UC-AFT Local 1990 rallies for equity, job security and resources for lecturers
Members of the University Council-American Federation of Teachers Local 1990 and union supporters marched to Murphy Hall on Monday after the union’s contract expired Friday. (Jason Zhu/Daily Bruin)
Non-senate faculty rallied Monday after their union contract with the University of California expired Friday.
The University Council-American Federation of Teachers Local 1990 represents non-senate faculty at UCLA such as lecturers and substitute teachers. Lecturers are nontenured faculty who work mostly with undergraduate students. The median annual salary for lecturers is only $19,900, said UC-AFT Local 1990 President Mia McIver.
Over 100 members of UC-AFT Local 1990 and its supporters marched to Murphy Hall from Bruin Plaza on Monday with postcards and letters of support from students as a part of the rally.
“The idea of these postcards of recommendation (from students) is to gather them as kind of a physical symbol of that student support so that we can go up there and hand them a big ol’ stack and say ‘Look, see how much our students support us, won’t you support us as well?’” said Caroline Luce, a member of the UC-AFT Local 1990 organizing committee and associate director of the UCLA Alan D. Leve Center for Jewish Studies.
Working without a contract means that the language of the previously established contract will remain effective. However, Luce, who is not currently a lecturer, said that could work more to the benefit of the UC since wage rates remain the same.
“What it means is that the future is very uncertain, that we don’t have any assurance or knowledge of what our working conditions will be in the future,” McIver said. “It also means that we are no longer bound by the ‘no strikes’ language that was in effect in our contract.”
When the contract is in effect, a union commits to not go on any strikes during the period of that contract, McIver said. However, now that the union is out of the contract, it will be able to participate in collective action.
The union has been in negotiations with the UC for nine months and is bargaining for faculty equity, job security and resources such as office spaces, access to departmental letterheads and a longer notice time before dismissal.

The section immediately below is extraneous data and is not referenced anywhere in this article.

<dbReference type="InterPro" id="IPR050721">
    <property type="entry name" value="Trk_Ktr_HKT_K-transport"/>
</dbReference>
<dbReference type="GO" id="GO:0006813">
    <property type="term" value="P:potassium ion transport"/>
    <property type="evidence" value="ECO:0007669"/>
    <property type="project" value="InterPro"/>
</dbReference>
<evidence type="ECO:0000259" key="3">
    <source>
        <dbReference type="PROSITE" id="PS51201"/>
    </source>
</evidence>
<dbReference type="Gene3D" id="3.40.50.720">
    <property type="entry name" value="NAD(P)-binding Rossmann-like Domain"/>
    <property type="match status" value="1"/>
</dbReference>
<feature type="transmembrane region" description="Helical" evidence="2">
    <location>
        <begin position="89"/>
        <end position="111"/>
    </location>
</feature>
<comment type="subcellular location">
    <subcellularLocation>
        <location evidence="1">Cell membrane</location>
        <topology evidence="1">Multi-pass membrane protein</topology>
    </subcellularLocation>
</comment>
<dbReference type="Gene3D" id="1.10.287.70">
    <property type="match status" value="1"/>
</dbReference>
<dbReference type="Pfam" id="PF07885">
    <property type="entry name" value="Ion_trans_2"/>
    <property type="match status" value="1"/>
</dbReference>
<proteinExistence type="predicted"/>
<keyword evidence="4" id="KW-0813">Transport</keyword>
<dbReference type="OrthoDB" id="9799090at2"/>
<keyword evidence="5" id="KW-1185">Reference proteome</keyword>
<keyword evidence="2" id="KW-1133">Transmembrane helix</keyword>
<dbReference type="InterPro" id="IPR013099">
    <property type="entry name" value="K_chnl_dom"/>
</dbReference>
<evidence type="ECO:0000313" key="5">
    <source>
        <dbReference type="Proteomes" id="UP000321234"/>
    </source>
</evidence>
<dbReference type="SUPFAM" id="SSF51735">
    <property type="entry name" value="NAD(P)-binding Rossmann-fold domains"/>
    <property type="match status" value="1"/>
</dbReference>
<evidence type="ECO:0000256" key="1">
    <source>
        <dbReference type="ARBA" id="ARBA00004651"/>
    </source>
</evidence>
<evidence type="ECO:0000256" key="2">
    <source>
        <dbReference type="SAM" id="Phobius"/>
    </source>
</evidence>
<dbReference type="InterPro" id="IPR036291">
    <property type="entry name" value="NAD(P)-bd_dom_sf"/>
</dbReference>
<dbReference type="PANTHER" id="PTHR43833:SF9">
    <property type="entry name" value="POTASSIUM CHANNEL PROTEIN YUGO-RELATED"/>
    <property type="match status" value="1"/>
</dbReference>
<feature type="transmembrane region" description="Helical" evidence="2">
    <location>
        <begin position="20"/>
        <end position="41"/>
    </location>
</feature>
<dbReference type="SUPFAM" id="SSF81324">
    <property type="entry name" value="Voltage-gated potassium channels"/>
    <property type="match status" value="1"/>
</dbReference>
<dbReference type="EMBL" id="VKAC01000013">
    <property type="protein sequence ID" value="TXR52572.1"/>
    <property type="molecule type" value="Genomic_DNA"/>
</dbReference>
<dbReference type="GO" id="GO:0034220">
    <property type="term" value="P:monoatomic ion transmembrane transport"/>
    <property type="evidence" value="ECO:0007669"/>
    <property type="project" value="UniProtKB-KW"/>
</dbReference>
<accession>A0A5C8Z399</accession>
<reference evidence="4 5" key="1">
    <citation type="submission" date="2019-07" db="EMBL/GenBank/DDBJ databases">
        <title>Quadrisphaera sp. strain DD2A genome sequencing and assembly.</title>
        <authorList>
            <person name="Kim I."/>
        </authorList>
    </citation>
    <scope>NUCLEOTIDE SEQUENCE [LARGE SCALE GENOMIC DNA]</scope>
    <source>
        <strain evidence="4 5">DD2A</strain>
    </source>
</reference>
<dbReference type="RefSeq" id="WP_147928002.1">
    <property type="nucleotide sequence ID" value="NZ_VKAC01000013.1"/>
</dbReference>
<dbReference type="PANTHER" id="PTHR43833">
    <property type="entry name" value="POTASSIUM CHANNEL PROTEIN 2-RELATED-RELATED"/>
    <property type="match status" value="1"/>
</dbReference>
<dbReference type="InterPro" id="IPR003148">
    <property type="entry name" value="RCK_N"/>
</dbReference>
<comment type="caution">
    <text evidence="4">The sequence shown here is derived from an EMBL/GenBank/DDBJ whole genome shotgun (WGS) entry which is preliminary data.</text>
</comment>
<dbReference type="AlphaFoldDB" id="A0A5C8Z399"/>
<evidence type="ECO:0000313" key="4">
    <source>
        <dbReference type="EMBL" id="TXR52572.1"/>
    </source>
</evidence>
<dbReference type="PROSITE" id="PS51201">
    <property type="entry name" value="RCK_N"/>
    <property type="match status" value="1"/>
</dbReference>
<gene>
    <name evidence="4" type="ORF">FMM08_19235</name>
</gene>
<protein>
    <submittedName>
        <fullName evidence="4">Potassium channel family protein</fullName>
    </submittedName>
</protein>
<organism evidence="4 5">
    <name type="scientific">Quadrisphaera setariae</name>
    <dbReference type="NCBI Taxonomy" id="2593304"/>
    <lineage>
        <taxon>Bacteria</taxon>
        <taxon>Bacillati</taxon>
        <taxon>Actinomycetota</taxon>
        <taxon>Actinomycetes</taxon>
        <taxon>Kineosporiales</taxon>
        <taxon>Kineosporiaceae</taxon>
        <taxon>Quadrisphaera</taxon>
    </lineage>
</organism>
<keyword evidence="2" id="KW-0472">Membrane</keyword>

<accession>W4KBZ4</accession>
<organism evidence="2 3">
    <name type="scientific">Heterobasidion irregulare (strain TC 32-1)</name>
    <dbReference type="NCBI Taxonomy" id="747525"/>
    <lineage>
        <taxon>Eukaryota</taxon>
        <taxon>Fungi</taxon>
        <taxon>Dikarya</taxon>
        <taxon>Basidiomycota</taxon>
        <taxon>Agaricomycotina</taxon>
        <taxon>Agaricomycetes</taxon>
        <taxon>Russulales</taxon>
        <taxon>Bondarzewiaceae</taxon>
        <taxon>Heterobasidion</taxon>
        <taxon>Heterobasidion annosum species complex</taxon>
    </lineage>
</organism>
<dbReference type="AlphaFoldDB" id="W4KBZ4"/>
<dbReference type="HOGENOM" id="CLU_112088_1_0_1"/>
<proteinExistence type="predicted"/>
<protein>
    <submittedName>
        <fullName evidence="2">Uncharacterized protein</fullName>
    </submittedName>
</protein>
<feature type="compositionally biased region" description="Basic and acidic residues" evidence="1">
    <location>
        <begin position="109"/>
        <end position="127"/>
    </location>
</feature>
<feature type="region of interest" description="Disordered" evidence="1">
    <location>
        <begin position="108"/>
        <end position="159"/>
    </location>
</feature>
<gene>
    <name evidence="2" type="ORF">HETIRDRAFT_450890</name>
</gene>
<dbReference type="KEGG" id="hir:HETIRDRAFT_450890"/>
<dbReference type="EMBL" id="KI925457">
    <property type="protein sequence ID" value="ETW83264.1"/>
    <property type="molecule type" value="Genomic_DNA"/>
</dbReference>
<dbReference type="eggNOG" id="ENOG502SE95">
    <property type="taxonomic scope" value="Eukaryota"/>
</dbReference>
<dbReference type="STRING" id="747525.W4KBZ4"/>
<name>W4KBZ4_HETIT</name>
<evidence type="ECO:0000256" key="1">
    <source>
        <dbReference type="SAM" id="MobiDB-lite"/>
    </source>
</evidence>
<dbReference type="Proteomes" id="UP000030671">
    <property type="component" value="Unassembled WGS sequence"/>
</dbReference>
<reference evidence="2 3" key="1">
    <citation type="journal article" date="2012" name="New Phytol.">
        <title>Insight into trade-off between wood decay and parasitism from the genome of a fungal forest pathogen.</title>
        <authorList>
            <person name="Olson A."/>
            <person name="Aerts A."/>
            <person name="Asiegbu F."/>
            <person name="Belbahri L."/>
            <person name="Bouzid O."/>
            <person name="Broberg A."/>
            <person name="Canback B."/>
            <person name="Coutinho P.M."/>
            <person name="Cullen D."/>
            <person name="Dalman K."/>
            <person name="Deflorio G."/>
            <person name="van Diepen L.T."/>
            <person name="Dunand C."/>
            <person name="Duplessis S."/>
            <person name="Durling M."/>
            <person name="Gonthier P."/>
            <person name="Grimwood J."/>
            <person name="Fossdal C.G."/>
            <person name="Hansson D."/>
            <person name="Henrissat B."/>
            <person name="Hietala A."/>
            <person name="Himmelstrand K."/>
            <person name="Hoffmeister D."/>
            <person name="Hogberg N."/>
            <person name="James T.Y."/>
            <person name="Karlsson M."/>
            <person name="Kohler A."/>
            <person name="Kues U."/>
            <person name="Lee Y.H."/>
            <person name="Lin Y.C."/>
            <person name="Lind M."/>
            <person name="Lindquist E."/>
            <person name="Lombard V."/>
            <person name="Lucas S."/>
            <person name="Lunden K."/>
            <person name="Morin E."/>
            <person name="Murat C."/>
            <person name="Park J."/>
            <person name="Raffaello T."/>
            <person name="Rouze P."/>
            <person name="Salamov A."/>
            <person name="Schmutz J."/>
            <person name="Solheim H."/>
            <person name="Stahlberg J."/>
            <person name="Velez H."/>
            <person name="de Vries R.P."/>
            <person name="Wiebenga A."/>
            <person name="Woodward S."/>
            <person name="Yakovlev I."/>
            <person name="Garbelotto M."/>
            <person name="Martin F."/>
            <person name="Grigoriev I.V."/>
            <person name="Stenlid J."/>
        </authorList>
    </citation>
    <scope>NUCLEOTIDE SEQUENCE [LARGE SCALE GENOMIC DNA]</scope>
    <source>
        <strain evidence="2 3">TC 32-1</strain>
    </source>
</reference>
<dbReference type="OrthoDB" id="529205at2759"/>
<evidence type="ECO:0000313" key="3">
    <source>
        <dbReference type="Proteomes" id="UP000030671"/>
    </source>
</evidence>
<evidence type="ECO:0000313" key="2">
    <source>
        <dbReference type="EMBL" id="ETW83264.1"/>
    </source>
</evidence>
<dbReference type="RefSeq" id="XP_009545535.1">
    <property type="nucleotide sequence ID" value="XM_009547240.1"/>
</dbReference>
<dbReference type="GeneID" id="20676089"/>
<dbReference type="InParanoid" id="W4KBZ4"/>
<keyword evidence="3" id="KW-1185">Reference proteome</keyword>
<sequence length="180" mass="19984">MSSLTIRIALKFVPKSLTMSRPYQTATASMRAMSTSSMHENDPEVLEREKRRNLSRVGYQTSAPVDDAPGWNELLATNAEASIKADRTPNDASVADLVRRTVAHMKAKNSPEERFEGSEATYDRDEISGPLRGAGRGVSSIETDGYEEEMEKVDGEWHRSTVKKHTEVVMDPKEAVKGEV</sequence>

“One of the things you realize when you get together with other teachers in your situation is that these problems actually are chronic and sort of endemic, and that’s why it’s vital to us that they become part of the contract that will then protect us when issues arise,” Luce said.
For example, non-senate faculty are not guaranteed office space in their contract. One of Luce’s colleague’s offices is in a copy room.
McIver, a lecturer for UCLA Writing Programs, said the union is working to expand contract language to include work they already do, such as writing letters of recommendation, club advisory work and serving on committees. They are also fighting for a middle-class salary, McIver said. The income per capita in Los Angeles is $29,878 and $59,631 in Westwood specifically, according to AreaVibes.com, which assigns a livability score to areas based on cost of living, education and crime among other factors.
“We need middle-class salaries; the median salary for a UC lecturer is $19,900,” McIver said. “Now, that’s not a middle-class salary anywhere in the U.S.; it’s definitely not a middle-class salary in Westwood, in Berkeley, in Santa Cruz, in San Diego and La Jolla, in the communities that surround UC campuses.”
In an emailed statement, the UC said it is working on negotiating a fair agreement with the UC-AFT union as soon as possible.
“We believe our AFT-represented lecturers deserve a comprehensive contract that provides fair and appropriate compensation, benefits, position responsibilities, professional development, and performance evaluation,” the statement read. “We have been working diligently and in good faith for nine months to achieve this with their union.”
The UC has also reached 13 agreements with seven unions in the past several years, including with UC-AFT, which represents both librarians and non-senate faculty, according to the statement.
“We’re just fighting for a more equitable and inclusive and supportive UC,” Luce said.